In Boston there was a tea party like only Beantown can deliver. They had fired the most successful manager in their history, who won not one but two World Series supposedly because he had lost control of his team. Guys were actually drinking beer in the clubhouse. Imagine that. Baseball players drinking beer in the clubhouse. After that horrible discovery was blabbed throughout New England on every fish wrap and sports talk mediums, there was a long debate between the candidates they would select as the next great Red Sox manager. Suffice to say the guy they should have taken grabbed the job with the Cubs before the Red Sox decided on Bobby Valentine. Yikes!

In Philadelphia and Milwaukee, great pre-season pitching staffs do not materialize to automatically put them into the playoffs. In Minneapolis, they found out that you can’t have a team built around one high-priced catcher. On the North side of Chicago, Dale Sveum is facing, like others who have taken over that franchise before him, another losing season which must be followed with a winning season or Sveum will have swum. On the South side of Chicago, they let a season of great leadership by one of their own disintegrate in September. St. Louis, Atlanta and Cincinnati had hopes crushed by the tidal wave known as the Giants. Arizona’s owner showed how he knows more about baseball than anybody because he has all the baseball cards Topps has ever printed. That makes him an authority. Unfortunately, Gibson can’t manage cardboard players. Houston was seen rushing over to the American League. They forgot to play ball in 2012.

Seattle had a season to remember. They gave up the greatest player in the game to the Yankees but had more great pitching performances at their stadium than anywhere on the planet ever. They are smiling in Seattle. Same with the fans in Washington, DC, where they were rewarded with a team that brought the city their first divisional championship. Quite an accomplishment for a City that had not seen a title winner since 1933.

Pittsburgh did it again. After a hot start, they faded badly. What do you expect from a team  that is managed by Clint Hurdle. Cleveland was never in the papers the entire season. Nor were the Padres. The New York Mets were non-factors this past season. Colorado disappeared in their own thin air plus their manager left after the season. Kansas City’s only claim to fame this season was hosting the All-Star game. The two ‘T-Towns’, Toronto and Tampa Bay had flashes of brilliance but not enough to put them in the big dance. On top of that, the Blue Jays lost their manager who became the head dude of the Boston Valentines.

Then there were the New York Yankees. The rapid loss of skills of A-Rod and the physical loss of The Captain, doomed the pinstripers this past season. In Dallas, the almost unexplainable coldness of Hamilton’s bat late in the season doomed the Rangers third attempt to win it all in three straight seasons. This franchise still hasn’t realized it needs pitching to win. Did you hear that Nolan Ryan? Remember what you did better than most? It wasn’t hitting. And what can you say about Detroit that hasn’t already been said?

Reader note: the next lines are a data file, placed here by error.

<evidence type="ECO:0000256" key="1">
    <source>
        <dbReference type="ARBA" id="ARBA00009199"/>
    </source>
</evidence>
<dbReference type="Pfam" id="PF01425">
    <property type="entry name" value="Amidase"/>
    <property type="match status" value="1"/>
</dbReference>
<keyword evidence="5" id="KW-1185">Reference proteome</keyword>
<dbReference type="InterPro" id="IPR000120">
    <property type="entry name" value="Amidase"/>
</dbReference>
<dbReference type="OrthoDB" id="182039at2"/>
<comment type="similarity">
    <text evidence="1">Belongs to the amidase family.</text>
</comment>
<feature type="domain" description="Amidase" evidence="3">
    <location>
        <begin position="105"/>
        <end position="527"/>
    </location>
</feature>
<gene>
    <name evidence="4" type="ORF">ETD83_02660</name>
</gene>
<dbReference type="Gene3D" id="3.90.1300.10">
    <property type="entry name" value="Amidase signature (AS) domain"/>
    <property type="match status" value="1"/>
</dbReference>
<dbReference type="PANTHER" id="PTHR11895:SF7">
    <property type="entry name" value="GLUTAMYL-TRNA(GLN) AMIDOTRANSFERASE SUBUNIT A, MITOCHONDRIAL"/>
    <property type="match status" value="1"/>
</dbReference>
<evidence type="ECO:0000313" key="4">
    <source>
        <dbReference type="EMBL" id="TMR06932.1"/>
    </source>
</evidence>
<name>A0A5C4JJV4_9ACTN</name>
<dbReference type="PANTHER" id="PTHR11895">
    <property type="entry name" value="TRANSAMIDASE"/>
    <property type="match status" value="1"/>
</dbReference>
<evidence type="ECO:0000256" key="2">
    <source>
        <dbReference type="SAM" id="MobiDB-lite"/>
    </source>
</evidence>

That brings us to Baltimore. What a magical season Buck Showalter brought to baseball. 93 wins. Finally, Buck got his due. After rebuilding the Yankees and then getting fired; after building the Diamondback from scratch and setting all of the pieces together to win the World Series and got fired; after rebuilding the Rangers before he got fired; he took over a team that had won only 66 games the year before he got there and in two short years took them to the door of greatness.

Then there is Oakland and Billyball. The Athletics won the American League West title. And they played for the Championship of the American League. Go ahead. Name three players on the A’s besides Coco Crisp. They won an exciting 94 games. This was one of the most amazing stories in baseball. Billy Bean for President. He is the star of this franchise. Nobody understands the game better…on how to get the most out of talent like Mr. Bean.

On the other side of the equation is the Battle for LA. On one hand there is a billionaire who  bought a pig in a poke and thought he could win the American League pennant and finished third. On the other hand there are billionaires who not only  have to improve a team on the field but a stadium they play in and make it once again safe to go and see games. The Pujols Angels were only exciting because of one rookie. Their manager finally showed what he is made of. Arte has to take a look at his manager if he hopes to capture a title soon. As for the former LaLa Dodgers, they have gotten rid of all that has been bad over the past couple of years by taking out of the game the battling McCourts.

Which leads us to the Giants of San Francisco. Jack Elliot once said “Baseball is grown men getting paid to play a game.” In the City by the Bay, men enjoyed playing baseball this season like few before them. The had food fights before the games. One of their biggest boosters was an injured pitcher who played Ernie Kovacs routine of The Nairobi Trio in the dugout during the game. There were more than smiles. There was laughter and joy of being in a game they love to play. Pandemonium ruled. They put new gas into the gashouse gang. Think of them as the laughing gasers. They have all winter to smile the smile of victory.

Play Ball!